The Nottinghamshire House of Myles Thoronton Hildyard Esq.
Nottinghamshire's Flintham Hall, originally a Jacobean house that was extensively reworked in the 19th century, served as the main stand-in for the Whitaker estate. The idea of a conservatory gained impetus from Thomas Paxton's designs for the Crystal Palace fir the Great Exhibition held in Hyde Park in 1851. A lot of conservatories are not adjoining the main building, but here the allure is an suggestion of warm southern skies, as the vegetation of conservatory seems to spill into the whole room.. There's so much glass; you're constantly looking into this greenhouse of foliage that's lush and vibrant 365 days a year. The drawing room is actually double-height,and has a gallery running around it. Up in the gallery is a library, and there's a little Juliet's balcony that overlooks the conservatory.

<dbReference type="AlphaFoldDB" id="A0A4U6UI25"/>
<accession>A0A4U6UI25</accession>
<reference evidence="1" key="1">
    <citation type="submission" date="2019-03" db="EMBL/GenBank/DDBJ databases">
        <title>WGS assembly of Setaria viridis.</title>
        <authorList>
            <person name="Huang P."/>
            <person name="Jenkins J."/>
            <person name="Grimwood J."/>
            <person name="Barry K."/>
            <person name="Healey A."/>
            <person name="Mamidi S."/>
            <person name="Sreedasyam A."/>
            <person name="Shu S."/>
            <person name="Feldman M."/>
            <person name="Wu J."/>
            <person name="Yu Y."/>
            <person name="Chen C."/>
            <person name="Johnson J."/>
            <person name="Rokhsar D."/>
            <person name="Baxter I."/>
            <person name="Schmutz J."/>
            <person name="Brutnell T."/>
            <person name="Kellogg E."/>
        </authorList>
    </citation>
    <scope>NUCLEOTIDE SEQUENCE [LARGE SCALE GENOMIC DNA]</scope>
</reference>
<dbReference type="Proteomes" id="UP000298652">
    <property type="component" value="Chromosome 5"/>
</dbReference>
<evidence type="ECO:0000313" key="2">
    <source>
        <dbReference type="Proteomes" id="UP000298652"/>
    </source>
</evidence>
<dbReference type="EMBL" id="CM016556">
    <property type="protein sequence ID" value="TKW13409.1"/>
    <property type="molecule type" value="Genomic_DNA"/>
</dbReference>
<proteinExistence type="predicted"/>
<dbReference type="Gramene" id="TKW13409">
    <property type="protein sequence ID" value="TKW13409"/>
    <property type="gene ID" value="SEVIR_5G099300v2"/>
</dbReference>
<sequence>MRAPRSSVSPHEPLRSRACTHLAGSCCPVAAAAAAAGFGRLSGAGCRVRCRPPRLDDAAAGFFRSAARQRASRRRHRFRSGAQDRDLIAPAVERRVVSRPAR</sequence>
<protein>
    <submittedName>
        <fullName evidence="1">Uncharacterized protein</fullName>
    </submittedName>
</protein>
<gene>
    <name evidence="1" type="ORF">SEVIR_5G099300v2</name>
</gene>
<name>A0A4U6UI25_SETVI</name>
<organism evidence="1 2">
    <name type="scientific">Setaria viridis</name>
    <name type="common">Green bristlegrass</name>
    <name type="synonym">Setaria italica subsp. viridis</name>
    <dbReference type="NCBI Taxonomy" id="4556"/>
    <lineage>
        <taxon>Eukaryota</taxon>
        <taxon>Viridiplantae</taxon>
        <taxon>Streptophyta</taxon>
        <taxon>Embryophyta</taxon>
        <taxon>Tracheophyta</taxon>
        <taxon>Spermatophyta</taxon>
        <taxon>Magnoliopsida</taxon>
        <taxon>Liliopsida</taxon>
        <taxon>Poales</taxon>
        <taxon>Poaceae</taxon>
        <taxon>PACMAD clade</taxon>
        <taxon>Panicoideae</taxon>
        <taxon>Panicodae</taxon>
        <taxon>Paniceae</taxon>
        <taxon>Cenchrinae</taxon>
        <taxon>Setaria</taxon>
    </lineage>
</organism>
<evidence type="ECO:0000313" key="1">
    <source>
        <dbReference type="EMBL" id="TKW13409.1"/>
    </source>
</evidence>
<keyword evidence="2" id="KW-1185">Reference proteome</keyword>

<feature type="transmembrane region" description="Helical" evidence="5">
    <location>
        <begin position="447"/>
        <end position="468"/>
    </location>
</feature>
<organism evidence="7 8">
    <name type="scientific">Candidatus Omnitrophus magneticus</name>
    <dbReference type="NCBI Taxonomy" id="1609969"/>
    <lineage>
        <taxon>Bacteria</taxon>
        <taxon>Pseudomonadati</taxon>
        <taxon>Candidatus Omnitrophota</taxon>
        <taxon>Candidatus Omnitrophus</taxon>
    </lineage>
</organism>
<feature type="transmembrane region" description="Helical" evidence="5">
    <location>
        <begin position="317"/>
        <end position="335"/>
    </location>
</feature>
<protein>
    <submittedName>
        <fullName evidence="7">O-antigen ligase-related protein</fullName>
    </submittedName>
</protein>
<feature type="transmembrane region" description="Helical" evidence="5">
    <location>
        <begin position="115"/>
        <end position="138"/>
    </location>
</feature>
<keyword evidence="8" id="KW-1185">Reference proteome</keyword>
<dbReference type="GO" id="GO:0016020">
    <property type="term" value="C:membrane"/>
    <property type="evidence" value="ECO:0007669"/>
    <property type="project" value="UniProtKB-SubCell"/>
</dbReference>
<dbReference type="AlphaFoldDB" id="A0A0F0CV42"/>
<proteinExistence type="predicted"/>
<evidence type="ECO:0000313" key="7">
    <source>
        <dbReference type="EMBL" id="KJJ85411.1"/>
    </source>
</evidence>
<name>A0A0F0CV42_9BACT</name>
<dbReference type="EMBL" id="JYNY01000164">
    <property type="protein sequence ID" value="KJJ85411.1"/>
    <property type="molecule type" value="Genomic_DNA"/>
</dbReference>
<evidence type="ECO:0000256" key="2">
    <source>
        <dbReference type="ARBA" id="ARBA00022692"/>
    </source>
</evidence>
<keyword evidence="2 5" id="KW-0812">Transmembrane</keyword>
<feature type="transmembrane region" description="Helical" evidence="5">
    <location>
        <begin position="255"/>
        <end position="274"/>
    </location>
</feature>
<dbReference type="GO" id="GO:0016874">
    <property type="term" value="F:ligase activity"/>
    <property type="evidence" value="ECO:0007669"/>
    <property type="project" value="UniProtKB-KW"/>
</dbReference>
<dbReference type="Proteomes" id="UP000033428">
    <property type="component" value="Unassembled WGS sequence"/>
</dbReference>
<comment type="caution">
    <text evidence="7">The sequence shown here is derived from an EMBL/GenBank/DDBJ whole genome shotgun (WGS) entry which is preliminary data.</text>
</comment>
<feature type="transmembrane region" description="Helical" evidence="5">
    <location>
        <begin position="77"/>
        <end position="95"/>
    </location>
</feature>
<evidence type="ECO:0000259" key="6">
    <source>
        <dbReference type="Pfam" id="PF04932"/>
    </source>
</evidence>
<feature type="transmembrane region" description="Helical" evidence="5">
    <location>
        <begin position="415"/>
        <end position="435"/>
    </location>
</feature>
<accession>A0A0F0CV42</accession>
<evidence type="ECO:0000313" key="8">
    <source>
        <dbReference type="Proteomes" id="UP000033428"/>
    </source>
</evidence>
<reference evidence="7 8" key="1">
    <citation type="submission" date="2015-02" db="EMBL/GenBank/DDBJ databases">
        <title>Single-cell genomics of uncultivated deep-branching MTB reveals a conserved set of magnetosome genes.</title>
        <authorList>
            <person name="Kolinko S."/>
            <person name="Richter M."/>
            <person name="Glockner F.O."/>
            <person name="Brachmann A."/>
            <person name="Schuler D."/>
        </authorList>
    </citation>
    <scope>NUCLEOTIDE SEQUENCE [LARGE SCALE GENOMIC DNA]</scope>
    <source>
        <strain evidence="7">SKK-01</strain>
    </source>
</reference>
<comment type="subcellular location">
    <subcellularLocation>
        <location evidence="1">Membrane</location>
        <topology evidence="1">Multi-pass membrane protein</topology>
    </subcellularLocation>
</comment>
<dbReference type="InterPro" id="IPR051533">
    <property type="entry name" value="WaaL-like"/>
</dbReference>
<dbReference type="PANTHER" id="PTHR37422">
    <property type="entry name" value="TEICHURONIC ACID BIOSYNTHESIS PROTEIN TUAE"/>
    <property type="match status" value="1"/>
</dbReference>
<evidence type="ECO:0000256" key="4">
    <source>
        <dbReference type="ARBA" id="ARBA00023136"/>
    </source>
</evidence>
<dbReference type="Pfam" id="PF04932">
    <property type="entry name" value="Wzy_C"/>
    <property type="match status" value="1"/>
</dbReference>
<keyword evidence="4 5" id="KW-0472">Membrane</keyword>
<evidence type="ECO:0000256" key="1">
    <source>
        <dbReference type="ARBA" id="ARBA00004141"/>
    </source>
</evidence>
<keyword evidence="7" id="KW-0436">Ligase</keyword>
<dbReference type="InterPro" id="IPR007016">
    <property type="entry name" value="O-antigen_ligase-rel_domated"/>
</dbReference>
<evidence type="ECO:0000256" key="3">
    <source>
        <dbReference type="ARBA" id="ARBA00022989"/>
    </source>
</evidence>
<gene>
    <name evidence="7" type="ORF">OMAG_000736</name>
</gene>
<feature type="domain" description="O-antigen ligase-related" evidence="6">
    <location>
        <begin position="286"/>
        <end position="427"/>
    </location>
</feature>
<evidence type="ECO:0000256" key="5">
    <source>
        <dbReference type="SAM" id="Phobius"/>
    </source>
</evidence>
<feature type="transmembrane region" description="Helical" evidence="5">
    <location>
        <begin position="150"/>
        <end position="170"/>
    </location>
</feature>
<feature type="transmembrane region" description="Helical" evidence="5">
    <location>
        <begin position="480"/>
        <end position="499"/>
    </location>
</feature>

In 1853 the owner of Flintham, Mr. Thomas Blackborne Thoronton Hilyard, and a local
architect added this conservatory to his ancestral home. With its litle fountain it makes an idyllic picture that could be of St John.s Wood in the days of Alma-Tadema: both the qountain and the putto are relics of the Great Exhibition. The windows and door from a neo-Reneaissance screen of stout columns and rounded arches, but the furniture inside the Library is a reminder that this is England of the 9th century. A large fire should blaze in the grate of what looks like a carved oak altarpiece but it's in fact a chimney-piece, designed by a Mr. McQuoid, it was manufactured by Holland & Sons and exhibited as a supreme piese of design at the great Exhibition. It sold for 500 pounds.
Colonel Thomas Thoroton commissioned the creation of Flintham Hall's imposing conservatory between 1853 and 1857.
The arragement of furniture and objecs can have altered little since the room was originally planned. The same areas forreading, conversation, games or writing would have been appropriate in the mid 19th century.